Home-grown Kovens family business has "total integrity about this town."
Kovens, the longest-standing developer in Chapel Hill, arrived here at 19 to build apartments, some under government financing. His grandfather developed much of the Miami Beach oceanfront; his father was building luxury high-rises and his brother went into golf course communities.
Scott remembers fondly his hours on the job site and his relationships with subs, many who came from elsewhere and some immigrants who turned out to be his best journeymen. He first superintended for Jacque F. McAllister Construction, where Kovens learned how to go into a community, spend 18 months and put 120-300 units in the ground.
"In those days, you had to walk your jobs several times a day, know your subs from outside and in," Kovens said. "If you spent time with the workforce, you found out what was really going on with the job. Immigrants were more open to learning how to do it better. Some subs thought the immigrants were taking their jobs. I said, 'No, they're doing a better job.'"
Kovens remembers the subs that worked late hours, like sheet rockers who wanted to hang rock without having to work around anyone else. "They did their thing all night on stilts," Kovens said with a smile.
Scott with his sons — Joe, Aaron, and Hanan Photo by Susan Murray
In 1974, during the gas crisis, Kovens went home to Florida thinking about energy. He learned about building with enough open space and windows and enough light to grow indoor plants. It was the first era in the greening of America. He now does that in developments like Winmore, which features 2,800 square foot "courtyard houses" and adjacent gardens where the light flows freely throughout and makes the home seem much bigger yet energy efficient.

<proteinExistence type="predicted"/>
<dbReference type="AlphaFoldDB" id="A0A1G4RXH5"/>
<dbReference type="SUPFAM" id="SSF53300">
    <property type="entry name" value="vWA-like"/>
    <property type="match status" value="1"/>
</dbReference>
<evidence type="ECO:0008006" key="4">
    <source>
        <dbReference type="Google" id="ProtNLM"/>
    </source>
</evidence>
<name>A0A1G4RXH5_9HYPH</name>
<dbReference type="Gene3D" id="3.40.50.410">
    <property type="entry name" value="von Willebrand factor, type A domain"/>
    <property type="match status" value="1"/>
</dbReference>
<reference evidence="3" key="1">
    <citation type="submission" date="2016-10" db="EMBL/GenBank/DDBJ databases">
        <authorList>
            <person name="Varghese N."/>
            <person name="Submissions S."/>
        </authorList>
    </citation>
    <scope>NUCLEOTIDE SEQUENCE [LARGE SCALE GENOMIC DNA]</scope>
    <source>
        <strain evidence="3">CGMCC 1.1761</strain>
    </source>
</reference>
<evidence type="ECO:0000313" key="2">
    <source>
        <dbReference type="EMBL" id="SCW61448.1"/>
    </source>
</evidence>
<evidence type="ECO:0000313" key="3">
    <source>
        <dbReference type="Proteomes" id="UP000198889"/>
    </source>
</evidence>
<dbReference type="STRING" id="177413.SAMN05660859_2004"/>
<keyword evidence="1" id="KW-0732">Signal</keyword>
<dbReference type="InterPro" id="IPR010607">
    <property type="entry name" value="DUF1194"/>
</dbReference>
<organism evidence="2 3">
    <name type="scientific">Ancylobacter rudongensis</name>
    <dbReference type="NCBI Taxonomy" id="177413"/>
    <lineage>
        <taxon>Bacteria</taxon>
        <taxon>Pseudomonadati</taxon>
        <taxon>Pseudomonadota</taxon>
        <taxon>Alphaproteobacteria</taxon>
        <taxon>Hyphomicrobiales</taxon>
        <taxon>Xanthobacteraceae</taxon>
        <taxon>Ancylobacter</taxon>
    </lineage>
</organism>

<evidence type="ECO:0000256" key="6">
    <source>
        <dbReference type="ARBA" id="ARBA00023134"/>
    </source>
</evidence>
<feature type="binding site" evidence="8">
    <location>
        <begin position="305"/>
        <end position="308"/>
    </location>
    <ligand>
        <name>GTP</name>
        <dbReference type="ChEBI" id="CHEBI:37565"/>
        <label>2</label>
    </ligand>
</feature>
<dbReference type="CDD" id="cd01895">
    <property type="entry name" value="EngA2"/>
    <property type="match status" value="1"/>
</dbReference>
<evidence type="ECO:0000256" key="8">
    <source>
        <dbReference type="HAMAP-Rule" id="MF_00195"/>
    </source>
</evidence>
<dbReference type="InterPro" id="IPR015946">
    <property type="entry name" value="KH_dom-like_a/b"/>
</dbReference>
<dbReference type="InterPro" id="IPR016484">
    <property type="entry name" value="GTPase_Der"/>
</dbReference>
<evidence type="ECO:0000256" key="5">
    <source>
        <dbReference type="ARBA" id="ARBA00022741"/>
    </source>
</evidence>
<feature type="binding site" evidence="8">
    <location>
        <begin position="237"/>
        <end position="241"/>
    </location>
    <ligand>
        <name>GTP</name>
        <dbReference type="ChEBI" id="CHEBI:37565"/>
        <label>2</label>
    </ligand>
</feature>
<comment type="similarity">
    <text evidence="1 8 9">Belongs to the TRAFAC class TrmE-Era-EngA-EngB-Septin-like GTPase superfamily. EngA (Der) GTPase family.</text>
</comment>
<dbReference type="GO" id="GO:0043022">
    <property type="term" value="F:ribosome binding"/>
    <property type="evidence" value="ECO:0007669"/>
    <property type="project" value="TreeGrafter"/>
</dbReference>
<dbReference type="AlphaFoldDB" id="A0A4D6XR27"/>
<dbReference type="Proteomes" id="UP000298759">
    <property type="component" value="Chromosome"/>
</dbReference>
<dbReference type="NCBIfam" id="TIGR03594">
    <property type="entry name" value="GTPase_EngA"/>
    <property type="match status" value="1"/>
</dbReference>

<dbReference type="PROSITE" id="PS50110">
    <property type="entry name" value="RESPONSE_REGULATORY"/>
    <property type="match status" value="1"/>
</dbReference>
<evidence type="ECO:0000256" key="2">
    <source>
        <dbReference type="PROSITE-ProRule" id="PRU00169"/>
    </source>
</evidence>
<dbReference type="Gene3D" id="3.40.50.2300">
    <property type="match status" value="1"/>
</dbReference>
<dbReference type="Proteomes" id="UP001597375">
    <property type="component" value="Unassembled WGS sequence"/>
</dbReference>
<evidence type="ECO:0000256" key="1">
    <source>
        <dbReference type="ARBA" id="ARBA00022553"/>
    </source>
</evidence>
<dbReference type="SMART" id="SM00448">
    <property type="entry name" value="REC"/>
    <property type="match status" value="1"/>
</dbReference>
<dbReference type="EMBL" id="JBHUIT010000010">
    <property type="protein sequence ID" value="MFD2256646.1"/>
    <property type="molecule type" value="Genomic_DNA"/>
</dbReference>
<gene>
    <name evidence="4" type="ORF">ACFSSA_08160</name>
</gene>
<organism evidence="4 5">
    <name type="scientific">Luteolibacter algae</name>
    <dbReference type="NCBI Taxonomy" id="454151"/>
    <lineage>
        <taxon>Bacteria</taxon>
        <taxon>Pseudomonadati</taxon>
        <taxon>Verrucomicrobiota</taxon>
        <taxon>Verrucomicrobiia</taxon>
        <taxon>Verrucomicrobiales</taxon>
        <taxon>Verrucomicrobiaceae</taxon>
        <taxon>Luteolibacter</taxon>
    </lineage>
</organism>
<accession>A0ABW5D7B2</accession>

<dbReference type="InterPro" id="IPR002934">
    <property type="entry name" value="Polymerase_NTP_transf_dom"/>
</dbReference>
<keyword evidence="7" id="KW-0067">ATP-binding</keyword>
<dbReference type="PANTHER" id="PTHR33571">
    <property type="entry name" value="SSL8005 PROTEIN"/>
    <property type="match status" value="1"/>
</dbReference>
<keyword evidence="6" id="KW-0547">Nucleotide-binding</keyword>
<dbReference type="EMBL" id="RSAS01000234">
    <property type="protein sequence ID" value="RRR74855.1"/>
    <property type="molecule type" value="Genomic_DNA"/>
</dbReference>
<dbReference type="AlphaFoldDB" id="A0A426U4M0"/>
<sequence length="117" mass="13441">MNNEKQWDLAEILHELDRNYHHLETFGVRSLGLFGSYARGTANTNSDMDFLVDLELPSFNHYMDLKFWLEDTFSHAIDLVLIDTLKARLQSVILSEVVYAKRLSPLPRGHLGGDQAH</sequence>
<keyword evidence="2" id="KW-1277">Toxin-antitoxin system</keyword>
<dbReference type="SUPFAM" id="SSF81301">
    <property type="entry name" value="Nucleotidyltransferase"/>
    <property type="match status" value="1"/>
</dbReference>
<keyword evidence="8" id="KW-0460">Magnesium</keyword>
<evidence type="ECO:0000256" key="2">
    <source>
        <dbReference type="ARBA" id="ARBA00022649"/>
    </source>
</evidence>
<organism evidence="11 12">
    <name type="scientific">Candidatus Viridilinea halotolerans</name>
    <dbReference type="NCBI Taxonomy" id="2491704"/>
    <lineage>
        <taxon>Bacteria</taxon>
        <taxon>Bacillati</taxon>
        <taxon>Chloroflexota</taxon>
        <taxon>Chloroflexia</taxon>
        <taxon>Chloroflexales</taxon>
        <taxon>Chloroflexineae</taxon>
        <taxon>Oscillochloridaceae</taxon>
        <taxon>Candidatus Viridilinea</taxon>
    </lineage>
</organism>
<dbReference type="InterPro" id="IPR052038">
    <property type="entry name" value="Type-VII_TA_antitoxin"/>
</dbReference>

He hired Eric Chupp and Peter Gaudette 25 years ago, both loyal lieutenants ever since. Gaudette developed his own style of building, and remains very particular about certain interior and exterior functions. Chupp is an ardent land developer and, according to Kovens, a "financial wizard."
Kovens calls it accessible - not affordable - housing based on the fixed paychecks of buyers who would always be here because of hospital and university jobs.
Kovens Construction has built apartments, townhouses, cluster communities, condos and multi-million-dollar homes with familiar names to Chapel Hill — Bolin Forest, Knollwood, Weatherhill Pointe, Pickard Oaks, Erwin Village, Columbia Place, Cedars at Bolin Forest, elegant Franklin Grove, custom homes at Chancellor's View, and Winmore, a modern multi-use neighborhood off Homestead Road with small and larger homes, condos, a school and a commercial center.
That's thousands of bedrooms and hundreds of thousands of square feet in living space by Kovens, who is affable and approachable but still holds his cards close to his vest.
He was determined to stay standing, once putting more than $4 million of his own money on the table and fighting with banks to honor their commitments and not ruin people's lives.
It was easier years ago, and not only because the money was more accessible. Kovens knew just about everyone in town, many his contemporaries who grew families at the same time and saw each other at youth games and on Franklin Street. There was not as much of the extended haggling of today between the Town Council and developers.
Kovens and his partners, Peter Gaudette and Eric Chupp, have been together for 25 years building some of Chapel Hill's most diverse and popular communities.Photo by Susan Murray